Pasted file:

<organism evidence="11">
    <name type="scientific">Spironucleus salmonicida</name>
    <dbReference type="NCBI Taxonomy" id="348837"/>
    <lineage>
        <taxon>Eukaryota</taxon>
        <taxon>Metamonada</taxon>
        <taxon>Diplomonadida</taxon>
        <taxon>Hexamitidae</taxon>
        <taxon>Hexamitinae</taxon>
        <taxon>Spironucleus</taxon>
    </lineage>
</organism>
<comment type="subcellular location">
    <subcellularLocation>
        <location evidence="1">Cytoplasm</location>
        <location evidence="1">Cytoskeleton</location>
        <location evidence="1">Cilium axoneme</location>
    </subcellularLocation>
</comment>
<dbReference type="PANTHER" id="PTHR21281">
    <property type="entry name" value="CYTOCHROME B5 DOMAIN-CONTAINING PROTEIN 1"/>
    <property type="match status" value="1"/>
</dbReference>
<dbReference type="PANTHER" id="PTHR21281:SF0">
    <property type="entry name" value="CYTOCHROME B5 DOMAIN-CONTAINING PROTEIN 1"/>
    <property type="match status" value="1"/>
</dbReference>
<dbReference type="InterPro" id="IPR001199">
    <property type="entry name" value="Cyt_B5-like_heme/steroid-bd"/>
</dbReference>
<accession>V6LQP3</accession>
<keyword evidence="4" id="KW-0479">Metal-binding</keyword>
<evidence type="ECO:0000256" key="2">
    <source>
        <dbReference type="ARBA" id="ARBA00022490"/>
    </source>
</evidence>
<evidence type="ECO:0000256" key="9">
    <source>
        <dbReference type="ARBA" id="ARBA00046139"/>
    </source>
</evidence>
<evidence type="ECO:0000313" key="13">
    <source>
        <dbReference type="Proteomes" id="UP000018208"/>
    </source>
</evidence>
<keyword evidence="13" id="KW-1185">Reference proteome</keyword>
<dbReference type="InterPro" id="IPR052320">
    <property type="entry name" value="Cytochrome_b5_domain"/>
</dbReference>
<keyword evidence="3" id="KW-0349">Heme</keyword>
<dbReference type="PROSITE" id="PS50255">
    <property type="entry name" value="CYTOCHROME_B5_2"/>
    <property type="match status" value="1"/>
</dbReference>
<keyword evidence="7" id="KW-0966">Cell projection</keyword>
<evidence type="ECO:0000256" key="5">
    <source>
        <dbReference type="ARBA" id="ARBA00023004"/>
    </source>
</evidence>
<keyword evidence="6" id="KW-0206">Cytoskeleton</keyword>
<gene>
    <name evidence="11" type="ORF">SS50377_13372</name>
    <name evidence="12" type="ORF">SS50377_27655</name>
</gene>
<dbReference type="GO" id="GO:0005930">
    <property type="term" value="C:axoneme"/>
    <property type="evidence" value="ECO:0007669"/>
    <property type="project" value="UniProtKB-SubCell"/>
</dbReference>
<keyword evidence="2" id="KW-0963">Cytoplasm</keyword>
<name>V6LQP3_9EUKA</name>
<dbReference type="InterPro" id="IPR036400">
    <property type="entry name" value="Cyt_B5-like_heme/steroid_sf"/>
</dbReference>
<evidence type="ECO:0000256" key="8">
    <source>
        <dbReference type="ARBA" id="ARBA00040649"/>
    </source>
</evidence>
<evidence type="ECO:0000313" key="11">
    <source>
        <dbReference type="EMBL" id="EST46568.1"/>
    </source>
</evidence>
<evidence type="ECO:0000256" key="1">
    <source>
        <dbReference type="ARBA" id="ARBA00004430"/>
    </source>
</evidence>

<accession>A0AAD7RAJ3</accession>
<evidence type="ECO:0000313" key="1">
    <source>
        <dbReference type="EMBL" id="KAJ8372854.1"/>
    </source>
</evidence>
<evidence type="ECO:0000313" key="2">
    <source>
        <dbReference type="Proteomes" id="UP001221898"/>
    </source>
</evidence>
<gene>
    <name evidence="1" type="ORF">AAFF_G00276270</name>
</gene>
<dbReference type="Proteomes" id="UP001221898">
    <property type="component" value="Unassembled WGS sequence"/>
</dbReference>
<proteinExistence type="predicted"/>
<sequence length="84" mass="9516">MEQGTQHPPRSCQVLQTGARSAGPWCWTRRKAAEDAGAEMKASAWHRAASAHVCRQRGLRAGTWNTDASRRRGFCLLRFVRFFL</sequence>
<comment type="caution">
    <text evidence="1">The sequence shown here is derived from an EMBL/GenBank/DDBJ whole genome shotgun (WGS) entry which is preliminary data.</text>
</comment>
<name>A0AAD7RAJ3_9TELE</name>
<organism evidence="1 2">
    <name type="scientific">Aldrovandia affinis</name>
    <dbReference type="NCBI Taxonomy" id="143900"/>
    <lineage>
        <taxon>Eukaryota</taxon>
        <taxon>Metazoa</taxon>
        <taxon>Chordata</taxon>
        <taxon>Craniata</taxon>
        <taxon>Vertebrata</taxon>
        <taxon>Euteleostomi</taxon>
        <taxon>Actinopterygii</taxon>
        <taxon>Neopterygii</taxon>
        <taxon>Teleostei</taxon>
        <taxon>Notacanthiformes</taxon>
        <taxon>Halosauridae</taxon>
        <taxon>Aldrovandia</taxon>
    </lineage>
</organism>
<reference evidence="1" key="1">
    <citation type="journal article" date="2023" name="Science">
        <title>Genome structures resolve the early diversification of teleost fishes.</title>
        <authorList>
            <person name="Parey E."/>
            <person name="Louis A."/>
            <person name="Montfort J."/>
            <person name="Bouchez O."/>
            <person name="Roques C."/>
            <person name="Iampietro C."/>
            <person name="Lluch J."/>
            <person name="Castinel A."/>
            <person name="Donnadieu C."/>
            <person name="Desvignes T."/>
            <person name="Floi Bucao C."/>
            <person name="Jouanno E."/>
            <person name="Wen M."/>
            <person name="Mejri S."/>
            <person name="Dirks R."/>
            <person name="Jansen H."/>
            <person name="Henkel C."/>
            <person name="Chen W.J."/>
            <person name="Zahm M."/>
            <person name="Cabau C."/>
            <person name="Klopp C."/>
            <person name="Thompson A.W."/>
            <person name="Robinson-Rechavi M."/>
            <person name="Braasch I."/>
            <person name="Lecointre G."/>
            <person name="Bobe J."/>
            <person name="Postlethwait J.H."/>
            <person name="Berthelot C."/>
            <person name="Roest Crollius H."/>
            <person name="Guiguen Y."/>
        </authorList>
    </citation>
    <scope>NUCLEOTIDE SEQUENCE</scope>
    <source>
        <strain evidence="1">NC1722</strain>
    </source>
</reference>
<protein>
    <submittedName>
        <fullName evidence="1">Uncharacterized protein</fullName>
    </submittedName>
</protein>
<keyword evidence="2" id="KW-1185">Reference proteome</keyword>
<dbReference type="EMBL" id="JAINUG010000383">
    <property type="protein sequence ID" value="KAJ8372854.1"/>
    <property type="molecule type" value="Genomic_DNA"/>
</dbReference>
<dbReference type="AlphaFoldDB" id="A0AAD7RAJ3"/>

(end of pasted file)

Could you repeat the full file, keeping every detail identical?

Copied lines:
<organism evidence="11">
    <name type="scientific">Spironucleus salmonicida</name>
    <dbReference type="NCBI Taxonomy" id="348837"/>
    <lineage>
        <taxon>Eukaryota</taxon>
        <taxon>Metamonada</taxon>
        <taxon>Diplomonadida</taxon>
        <taxon>Hexamitidae</taxon>
        <taxon>Hexamitinae</taxon>
        <taxon>Spironucleus</taxon>
    </lineage>
</organism>
<comment type="subcellular location">
    <subcellularLocation>
        <location evidence="1">Cytoplasm</location>
        <location evidence="1">Cytoskeleton</location>
        <location evidence="1">Cilium axoneme</location>
    </subcellularLocation>
</comment>
<dbReference type="PANTHER" id="PTHR21281">
    <property type="entry name" value="CYTOCHROME B5 DOMAIN-CONTAINING PROTEIN 1"/>
    <property type="match status" value="1"/>
</dbReference>
<dbReference type="PANTHER" id="PTHR21281:SF0">
    <property type="entry name" value="CYTOCHROME B5 DOMAIN-CONTAINING PROTEIN 1"/>
    <property type="match status" value="1"/>
</dbReference>
<dbReference type="InterPro" id="IPR001199">
    <property type="entry name" value="Cyt_B5-like_heme/steroid-bd"/>
</dbReference>
<accession>V6LQP3</accession>
<keyword evidence="4" id="KW-0479">Metal-binding</keyword>
<evidence type="ECO:0000256" key="2">
    <source>
        <dbReference type="ARBA" id="ARBA00022490"/>
    </source>
</evidence>
<evidence type="ECO:0000256" key="9">
    <source>
        <dbReference type="ARBA" id="ARBA00046139"/>
    </source>
</evidence>
<evidence type="ECO:0000313" key="13">
    <source>
        <dbReference type="Proteomes" id="UP000018208"/>
    </source>
</evidence>
<keyword evidence="13" id="KW-1185">Reference proteome</keyword>
<dbReference type="InterPro" id="IPR052320">
    <property type="entry name" value="Cytochrome_b5_domain"/>
</dbReference>
<keyword evidence="3" id="KW-0349">Heme</keyword>
<dbReference type="PROSITE" id="PS50255">
    <property type="entry name" value="CYTOCHROME_B5_2"/>
    <property type="match status" value="1"/>
</dbReference>
<keyword evidence="7" id="KW-0966">Cell projection</keyword>
<evidence type="ECO:0000256" key="5">
    <source>
        <dbReference type="ARBA" id="ARBA00023004"/>
    </source>
</evidence>
<keyword evidence="6" id="KW-0206">Cytoskeleton</keyword>
<gene>
    <name evidence="11" type="ORF">SS50377_13372</name>
    <name evidence="12" type="ORF">SS50377_27655</name>
</gene>
<dbReference type="GO" id="GO:0005930">
    <property type="term" value="C:axoneme"/>
    <property type="evidence" value="ECO:0007669"/>
    <property type="project" value="UniProtKB-SubCell"/>
</dbReference>
<keyword evidence="2" id="KW-0963">Cytoplasm</keyword>
<name>V6LQP3_9EUKA</name>
<dbReference type="InterPro" id="IPR036400">
    <property type="entry name" value="Cyt_B5-like_heme/steroid_sf"/>
</dbReference>
<evidence type="ECO:0000256" key="8">
    <source>
        <dbReference type="ARBA" id="ARBA00040649"/>
    </source>
</evidence>
<evidence type="ECO:0000313" key="11">
    <source>
        <dbReference type="EMBL" id="EST46568.1"/>
    </source>
</evidence>
<evidence type="ECO:0000256" key="1">
    <source>
        <dbReference type="ARBA" id="ARBA00004430"/>
    </source>
</evidence>

<accession>A0AAD7RAJ3</accession>
<evidence type="ECO:0000313" key="1">
    <source>
        <dbReference type="EMBL" id="KAJ8372854.1"/>
    </source>
</evidence>
<evidence type="ECO:0000313" key="2">
    <source>
        <dbReference type="Proteomes" id="UP001221898"/>
    </source>
</evidence>
<gene>
    <name evidence="1" type="ORF">AAFF_G00276270</name>
</gene>
<dbReference type="Proteomes" id="UP001221898">
    <property type="component" value="Unassembled WGS sequence"/>
</dbReference>
<proteinExistence type="predicted"/>
<sequence length="84" mass="9516">MEQGTQHPPRSCQVLQTGARSAGPWCWTRRKAAEDAGAEMKASAWHRAASAHVCRQRGLRAGTWNTDASRRRGFCLLRFVRFFL</sequence>
<comment type="caution">
    <text evidence="1">The sequence shown here is derived from an EMBL/GenBank/DDBJ whole genome shotgun (WGS) entry which is preliminary data.</text>
</comment>
<name>A0AAD7RAJ3_9TELE</name>
<organism evidence="1 2">
    <name type="scientific">Aldrovandia affinis</name>
    <dbReference type="NCBI Taxonomy" id="143900"/>
    <lineage>
        <taxon>Eukaryota</taxon>
        <taxon>Metazoa</taxon>
        <taxon>Chordata</taxon>
        <taxon>Craniata</taxon>
        <taxon>Vertebrata</taxon>
        <taxon>Euteleostomi</taxon>
        <taxon>Actinopterygii</taxon>
        <taxon>Neopterygii</taxon>
        <taxon>Teleostei</taxon>
        <taxon>Notacanthiformes</taxon>
        <taxon>Halosauridae</taxon>
        <taxon>Aldrovandia</taxon>
    </lineage>
</organism>
<reference evidence="1" key="1">
    <citation type="journal article" date="2023" name="Science">
        <title>Genome structures resolve the early diversification of teleost fishes.</title>
        <authorList>
            <person name="Parey E."/>
            <person name="Louis A."/>
            <person name="Montfort J."/>
            <person name="Bouchez O."/>
            <person name="Roques C."/>
            <person name="Iampietro C."/>
            <person name="Lluch J."/>
            <person name="Castinel A."/>
            <person name="Donnadieu C."/>
            <person name="Desvignes T."/>
            <person name="Floi Bucao C."/>
            <person name="Jouanno E."/>
            <person name="Wen M."/>
            <person name="Mejri S."/>
            <person name="Dirks R."/>
            <person name="Jansen H."/>
            <person name="Henkel C."/>
            <person name="Chen W.J."/>
            <person name="Zahm M."/>
            <person name="Cabau C."/>
            <person name="Klopp C."/>
            <person name="Thompson A.W."/>
            <person name="Robinson-Rechavi M."/>
            <person name="Braasch I."/>
            <person name="Lecointre G."/>
            <person name="Bobe J."/>
            <person name="Postlethwait J.H."/>
            <person name="Berthelot C."/>
            <person name="Roest Crollius H."/>
            <person name="Guiguen Y."/>
        </authorList>
    </citation>
    <scope>NUCLEOTIDE SEQUENCE</scope>
    <source>
        <strain evidence="1">NC1722</strain>
    </source>
</reference>
<protein>
    <submittedName>
        <fullName evidence="1">Uncharacterized protein</fullName>
    </submittedName>
</protein>
<keyword evidence="2" id="KW-1185">Reference proteome</keyword>
<dbReference type="EMBL" id="JAINUG010000383">
    <property type="protein sequence ID" value="KAJ8372854.1"/>
    <property type="molecule type" value="Genomic_DNA"/>
</dbReference>
<dbReference type="AlphaFoldDB" id="A0AAD7RAJ3"/>